Cox, Voight, and especially poor Ned Beatty are all perfectly cast in their roles. Burt Reynolds reportedly felt that this film was his best performance and he was probably right. Director John Boorman captures both the beauty and the menace of nature, leaving you both in awe of the the river and fearful of what it can do those foolish enough to try to conquer it. Interestingly enough, while Boorman was directing Deliverance, he was offered The Exorcist. He turned it down, feeling that the script was too exploitive of the possessed child. Boorman would, however, direct The Exorcist II: The Heretic (co-starring Deliverance‘s Ned Beatty).
(At the same time, Jon Voight was offered the role of Father Karras in The Exorcist but, like Boorman, turned the film down so he could work on Deliverance.)
While the film is best known for its sequences on the river, one should not overlook the haunting scenes of the survivors once they make their way back to civilization. After having spent the previous 80 minutes or so presenting everyone in the backwoods as a threat, the final third of Deliverance actually emphasizes the decency of the townspeople. When one of the men breaks down and starts to cry in the middle of dinner, everyone is quietly respectful of his emotions. Towards the end of the film, as the survivors are driven out of town, they find themselves stuck behind the old country church, which is being moved upriver. “Just got to wait for the church to get out of the way,” their driver says while the church’s bell mournfully rings for both the death of the town and the death of innocence.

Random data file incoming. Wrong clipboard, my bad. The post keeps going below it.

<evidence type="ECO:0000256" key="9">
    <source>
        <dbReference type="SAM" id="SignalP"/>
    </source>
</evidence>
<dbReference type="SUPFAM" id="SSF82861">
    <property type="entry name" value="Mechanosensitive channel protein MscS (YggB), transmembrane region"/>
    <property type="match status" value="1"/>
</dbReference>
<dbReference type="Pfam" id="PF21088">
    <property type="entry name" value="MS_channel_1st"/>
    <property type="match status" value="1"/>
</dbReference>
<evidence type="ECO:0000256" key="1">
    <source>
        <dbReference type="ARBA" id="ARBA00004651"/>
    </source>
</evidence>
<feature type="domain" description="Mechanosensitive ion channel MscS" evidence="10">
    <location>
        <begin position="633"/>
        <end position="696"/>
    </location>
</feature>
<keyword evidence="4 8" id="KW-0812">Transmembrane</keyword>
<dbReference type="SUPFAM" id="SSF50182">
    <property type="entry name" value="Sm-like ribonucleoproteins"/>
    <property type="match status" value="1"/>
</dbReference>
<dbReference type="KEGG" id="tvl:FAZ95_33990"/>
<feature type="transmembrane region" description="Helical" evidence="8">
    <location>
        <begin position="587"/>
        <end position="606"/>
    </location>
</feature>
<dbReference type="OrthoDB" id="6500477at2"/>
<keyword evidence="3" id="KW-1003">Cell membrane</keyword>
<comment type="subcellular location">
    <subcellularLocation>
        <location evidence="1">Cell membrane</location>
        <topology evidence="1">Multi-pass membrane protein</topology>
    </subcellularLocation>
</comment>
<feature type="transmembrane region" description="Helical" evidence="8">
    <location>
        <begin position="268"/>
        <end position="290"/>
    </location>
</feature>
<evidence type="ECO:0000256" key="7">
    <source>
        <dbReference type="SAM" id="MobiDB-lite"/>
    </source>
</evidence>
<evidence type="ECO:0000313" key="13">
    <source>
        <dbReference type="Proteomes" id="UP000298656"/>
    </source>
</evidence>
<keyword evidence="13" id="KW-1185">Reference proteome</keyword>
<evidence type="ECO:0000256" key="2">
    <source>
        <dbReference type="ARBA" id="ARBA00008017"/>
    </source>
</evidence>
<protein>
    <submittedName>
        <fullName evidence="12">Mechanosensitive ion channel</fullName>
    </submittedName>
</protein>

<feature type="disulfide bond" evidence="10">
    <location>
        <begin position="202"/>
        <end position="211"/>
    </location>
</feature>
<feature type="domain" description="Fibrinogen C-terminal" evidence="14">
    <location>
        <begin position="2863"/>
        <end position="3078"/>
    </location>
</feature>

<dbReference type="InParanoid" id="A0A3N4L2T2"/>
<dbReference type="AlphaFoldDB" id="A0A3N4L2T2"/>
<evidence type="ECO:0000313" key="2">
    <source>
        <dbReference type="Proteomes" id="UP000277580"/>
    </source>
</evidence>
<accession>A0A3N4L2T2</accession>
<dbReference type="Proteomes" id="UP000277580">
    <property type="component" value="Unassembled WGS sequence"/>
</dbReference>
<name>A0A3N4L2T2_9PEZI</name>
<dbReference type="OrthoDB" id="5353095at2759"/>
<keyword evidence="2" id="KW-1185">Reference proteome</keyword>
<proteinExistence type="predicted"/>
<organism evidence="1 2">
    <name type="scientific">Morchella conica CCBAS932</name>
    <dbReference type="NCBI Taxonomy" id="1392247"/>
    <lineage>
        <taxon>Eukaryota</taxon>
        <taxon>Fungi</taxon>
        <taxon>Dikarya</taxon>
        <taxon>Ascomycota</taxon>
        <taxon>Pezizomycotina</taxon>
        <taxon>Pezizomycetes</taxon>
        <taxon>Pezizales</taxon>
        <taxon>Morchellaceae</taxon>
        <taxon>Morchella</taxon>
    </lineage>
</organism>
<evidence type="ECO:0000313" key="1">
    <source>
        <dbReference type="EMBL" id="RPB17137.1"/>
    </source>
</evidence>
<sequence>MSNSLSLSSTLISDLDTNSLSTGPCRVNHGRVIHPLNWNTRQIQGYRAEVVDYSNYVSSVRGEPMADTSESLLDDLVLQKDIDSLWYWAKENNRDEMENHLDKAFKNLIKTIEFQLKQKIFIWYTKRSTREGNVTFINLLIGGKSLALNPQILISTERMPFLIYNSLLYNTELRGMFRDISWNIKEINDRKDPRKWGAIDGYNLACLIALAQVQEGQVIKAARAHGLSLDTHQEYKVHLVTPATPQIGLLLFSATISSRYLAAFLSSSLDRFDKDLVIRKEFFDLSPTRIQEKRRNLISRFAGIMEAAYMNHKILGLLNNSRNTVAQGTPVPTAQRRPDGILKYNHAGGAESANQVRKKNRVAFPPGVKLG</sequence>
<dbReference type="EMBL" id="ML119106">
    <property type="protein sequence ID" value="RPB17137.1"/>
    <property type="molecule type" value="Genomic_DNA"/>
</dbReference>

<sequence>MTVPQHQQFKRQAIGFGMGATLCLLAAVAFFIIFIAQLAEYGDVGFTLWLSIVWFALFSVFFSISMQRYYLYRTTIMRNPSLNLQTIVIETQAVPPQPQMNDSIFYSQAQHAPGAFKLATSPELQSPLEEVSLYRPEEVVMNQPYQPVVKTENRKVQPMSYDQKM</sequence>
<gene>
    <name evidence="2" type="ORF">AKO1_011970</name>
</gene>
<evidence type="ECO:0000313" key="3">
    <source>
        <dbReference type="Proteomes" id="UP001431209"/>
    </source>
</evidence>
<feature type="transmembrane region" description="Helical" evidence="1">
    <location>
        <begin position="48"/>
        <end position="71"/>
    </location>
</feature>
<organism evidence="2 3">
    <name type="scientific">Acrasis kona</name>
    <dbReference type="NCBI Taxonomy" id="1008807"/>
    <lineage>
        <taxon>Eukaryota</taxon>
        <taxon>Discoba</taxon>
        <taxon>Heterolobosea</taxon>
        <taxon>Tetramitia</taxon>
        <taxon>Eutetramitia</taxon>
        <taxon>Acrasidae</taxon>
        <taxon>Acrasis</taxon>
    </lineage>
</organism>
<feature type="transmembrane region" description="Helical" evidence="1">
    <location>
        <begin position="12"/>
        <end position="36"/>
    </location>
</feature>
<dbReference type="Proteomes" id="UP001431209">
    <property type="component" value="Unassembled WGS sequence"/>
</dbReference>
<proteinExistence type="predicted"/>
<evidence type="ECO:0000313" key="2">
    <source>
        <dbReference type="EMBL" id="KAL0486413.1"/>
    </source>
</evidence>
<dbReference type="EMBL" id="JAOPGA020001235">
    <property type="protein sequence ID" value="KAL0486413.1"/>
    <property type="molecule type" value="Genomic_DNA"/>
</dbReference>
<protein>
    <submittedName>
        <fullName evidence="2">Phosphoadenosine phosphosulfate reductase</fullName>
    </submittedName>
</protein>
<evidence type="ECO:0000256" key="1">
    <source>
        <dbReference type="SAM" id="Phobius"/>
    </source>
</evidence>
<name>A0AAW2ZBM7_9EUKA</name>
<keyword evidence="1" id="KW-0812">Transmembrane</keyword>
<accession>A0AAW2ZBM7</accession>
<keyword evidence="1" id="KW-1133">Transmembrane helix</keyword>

(Of course, even with all the kind townspeople around, there’s still a somewhat menacing sheriff. It’s just not a Southern film without a scary sheriff, is it? “Don’t you boys ever do nothing like this again,” he says at one point. The sheriff is played by James Dickey, the author of both the novel and the screenplay on which the film is based.)
Deliverance was nominated for three academy awards. In the directing and the editing categories, it lost to Cabaret. For best picture, it lost to The Godfather. Deliverance, The Godfather, and Cabaret, all competing against each other? 1972 was a very good year.